In the early part of 1985 the company decided that it needed to dismiss a number of its employees on the grounds of redundancy, and the employee has not at any time challenged the need for these redundancies. The statutory form under the Employment Protection Act 1975 was submitted by the company on 28th February 1985 and notice was given to the factory workforce on 1st March 1985. At that time the proposal was to make 80 out of 496 semi-skilled workers redundant by the end of the month (March); the total number then employed at the factory was 570. The company then entered into negotiations with USDAW about these redundancies; the negotiations on behalf of USDAW were conducted by the employee and a Mr. Curtis, the chairman of the branch.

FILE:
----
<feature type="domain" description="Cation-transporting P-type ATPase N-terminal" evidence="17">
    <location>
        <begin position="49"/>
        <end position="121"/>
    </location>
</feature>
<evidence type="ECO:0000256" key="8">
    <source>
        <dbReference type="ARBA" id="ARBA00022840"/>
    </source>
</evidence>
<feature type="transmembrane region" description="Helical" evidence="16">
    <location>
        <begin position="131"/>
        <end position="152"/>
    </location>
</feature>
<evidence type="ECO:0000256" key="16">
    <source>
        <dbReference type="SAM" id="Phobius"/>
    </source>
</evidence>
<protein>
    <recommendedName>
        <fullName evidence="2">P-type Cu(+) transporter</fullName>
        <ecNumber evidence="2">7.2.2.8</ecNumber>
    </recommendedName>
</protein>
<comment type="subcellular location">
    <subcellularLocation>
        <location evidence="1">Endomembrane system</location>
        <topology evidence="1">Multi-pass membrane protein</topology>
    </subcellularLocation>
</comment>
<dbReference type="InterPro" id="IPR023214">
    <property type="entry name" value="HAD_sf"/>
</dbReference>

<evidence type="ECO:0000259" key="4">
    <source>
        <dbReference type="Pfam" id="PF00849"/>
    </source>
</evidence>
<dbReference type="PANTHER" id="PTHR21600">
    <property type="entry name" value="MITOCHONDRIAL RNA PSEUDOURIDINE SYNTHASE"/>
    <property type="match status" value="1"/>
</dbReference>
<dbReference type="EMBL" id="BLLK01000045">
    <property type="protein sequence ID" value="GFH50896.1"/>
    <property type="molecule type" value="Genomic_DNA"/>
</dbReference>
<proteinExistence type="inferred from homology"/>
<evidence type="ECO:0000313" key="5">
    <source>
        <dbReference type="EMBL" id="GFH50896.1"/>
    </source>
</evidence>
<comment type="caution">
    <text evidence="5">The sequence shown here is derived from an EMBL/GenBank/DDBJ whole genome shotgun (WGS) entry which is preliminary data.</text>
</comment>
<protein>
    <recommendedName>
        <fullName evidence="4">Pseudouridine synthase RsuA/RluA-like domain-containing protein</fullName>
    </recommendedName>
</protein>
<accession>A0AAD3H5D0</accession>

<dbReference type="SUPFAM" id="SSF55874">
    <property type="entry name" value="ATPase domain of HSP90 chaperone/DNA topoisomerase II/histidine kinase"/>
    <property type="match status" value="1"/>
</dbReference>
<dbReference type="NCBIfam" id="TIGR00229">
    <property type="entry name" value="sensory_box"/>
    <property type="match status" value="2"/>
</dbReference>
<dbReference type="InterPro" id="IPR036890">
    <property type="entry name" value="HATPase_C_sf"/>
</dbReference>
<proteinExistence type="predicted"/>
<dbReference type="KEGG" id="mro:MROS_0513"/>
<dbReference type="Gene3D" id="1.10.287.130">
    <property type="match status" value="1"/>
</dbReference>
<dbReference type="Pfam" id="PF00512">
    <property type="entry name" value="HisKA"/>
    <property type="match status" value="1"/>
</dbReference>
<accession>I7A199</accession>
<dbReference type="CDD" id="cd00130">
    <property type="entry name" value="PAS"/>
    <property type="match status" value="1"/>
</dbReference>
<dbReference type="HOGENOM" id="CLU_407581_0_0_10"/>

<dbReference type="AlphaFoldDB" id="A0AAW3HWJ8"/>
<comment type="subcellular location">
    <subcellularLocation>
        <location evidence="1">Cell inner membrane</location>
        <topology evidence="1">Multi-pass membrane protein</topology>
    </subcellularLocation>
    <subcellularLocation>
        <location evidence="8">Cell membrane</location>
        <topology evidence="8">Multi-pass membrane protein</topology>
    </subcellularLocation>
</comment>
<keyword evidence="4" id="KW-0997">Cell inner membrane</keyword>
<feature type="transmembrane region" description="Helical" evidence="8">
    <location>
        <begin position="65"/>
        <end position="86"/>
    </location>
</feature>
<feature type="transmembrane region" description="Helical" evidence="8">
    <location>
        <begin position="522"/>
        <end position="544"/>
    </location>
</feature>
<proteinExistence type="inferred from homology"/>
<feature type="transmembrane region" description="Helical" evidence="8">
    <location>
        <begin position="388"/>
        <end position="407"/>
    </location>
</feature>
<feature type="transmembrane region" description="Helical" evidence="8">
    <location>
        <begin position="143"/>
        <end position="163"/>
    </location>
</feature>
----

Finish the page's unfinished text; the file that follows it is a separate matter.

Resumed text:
On 4th March 1985 a written agreement was entered into between the company and USDAW relating to the redundancy procedure: this agreement was signed by the employee on behalf of USDAW. The relevant parts of the agreement were as follows:-


This Agreement covers only those permanent employees of the Company recognised as being represented by the Union, who are redundant under the notification of 1st March 1985, as amended in consultation."


5.1 The Company will provide individuals with as much warning of redundancy as practical.

5.2 The redundancy programme will be consistent with operational efficiency and will ensure the retention of a proper balance of skills, ability and experience in work groups.

5.3 The final decision as to acceptance of any individual for redundancy rests with the Company."